ATP gets the ball rolling when it comes to motion on land and in the water, and it’s not something we have an unlimited supply of. ATP must be replenished. Our bodies convert food to fuel—elements of the actual pizzas we eat eventually get broken down and converted into phosphate molecules. And when the duration of exercise extends past the 2-minute mark, we slip into the oxidative or aerobic system, which relies on the Krebs Cycle for energy generation. This stage can last indefinitely, depending on the athlete’s training, and uses the body’s fat stores, blood glucose levels, water, and oxygen to provide the energy to continue running, swimming, biking, or sleeping, mowing the lawn, and all the other things we do with our bodies in an aerobic capacity.

Endurance athletes train the body to become more efficient in using this system, but we also deplete our stores of electrolytes and other nutrients that can help it run more smoothly. Electrolytes are the ion regulators that facilitate the molecular actions in the muscles. Without them, we simply couldn’t move. Electrolytes help cell walls regulate how much water can pass in and out of cells as needed. As water molecules move in and out of cells, an ionic concentration difference, an electrochemical gradient, arises between the inside and outside of the cell. These gradients allow nerve cells to transmit impulses; small molecules, like sugar, to pass into the cells; and most importantly for our discussion here, allow mitochondria to generate energy.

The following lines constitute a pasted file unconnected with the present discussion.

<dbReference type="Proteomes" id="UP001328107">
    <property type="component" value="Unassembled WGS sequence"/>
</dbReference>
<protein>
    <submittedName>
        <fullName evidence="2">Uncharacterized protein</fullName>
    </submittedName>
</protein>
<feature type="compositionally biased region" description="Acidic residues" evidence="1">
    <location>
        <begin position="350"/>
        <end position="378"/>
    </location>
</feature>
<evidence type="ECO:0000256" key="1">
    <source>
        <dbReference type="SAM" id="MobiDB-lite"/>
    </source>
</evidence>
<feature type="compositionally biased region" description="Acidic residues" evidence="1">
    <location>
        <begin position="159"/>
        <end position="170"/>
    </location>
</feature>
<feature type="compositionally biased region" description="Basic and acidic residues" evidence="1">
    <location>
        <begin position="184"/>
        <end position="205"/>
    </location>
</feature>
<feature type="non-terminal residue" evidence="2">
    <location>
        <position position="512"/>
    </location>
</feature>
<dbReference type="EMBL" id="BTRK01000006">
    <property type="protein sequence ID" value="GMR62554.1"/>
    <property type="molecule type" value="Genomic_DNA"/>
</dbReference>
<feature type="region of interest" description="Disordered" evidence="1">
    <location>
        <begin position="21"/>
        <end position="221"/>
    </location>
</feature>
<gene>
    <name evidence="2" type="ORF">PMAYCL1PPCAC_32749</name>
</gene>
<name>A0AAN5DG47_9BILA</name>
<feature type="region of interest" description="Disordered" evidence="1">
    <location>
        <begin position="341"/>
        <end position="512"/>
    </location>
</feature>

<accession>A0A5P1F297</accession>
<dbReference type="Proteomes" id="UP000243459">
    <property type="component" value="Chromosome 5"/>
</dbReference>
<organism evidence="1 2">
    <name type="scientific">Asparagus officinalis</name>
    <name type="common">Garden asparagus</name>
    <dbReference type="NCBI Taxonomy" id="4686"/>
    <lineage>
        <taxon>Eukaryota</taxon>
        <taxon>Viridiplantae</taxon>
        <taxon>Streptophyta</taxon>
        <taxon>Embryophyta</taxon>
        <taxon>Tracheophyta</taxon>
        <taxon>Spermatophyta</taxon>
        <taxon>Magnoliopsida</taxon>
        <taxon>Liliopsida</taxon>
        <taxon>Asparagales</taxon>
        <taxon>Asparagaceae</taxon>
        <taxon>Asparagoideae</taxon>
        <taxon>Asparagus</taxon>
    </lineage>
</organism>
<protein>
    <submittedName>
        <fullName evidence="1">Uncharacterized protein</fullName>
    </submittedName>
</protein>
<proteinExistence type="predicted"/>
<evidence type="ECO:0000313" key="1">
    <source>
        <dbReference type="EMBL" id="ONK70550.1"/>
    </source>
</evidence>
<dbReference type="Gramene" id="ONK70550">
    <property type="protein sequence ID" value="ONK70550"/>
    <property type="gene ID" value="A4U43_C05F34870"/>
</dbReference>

Electrolytes help cell walls regulate how much water can pass in and out of cells as needed.

Mitochondria, typically referred to as cellular powerhouses, are organelles residing inside each cell that regulate respiration and energy production for the cell. Mitochondria rely on calcium, magnesium, and potassium to do their jobs, so in addition to staying well hydrated (the Krebs Cycle is wholly dependent on the body having enough water to enter and exit cells as needed and to facilitate that transfer of phosphate molecules), supplementing with a complete electrolyte product like Ultima Replenisher can help ensure these organelles have the resources they need to perform.

Top triathlete and sports nutritionist Molly Breslin does a great job of explaining why endurance athletes need to worry about our mitochondria in this post on Training Peaks. So while pizzas are fun and tasty, and your body can use them to make the energy you need, both literally and figuratively, the science behind energy metabolism in the body says that making sure you’re hydrated and have adequate levels of electrolytes in your system may be even more valuable in helping Alice scream explosively and your mighty mitochondria move you forward.  For more information about how the body produces energy, this simple graph representation can help explain it. Another good plain-English explanation can be found here:

Elaine Howley is an accomplished ultra-marathon ice swimmer, science writer and co-directs the 8-mileBoston Light Swim. Since catching the marathon swimming bug, she's been lucky to have had the opportunity to tackle some of the most beautiful and challenging cold waterways in the world, from the English Channel and Loch Ness to Lake Tahoe, Lake Memphremagog, the Catalina Channel, around Manhattan Island and aroundAbsecon Island in New Jersey.

Cover Photo by Taylor Simpson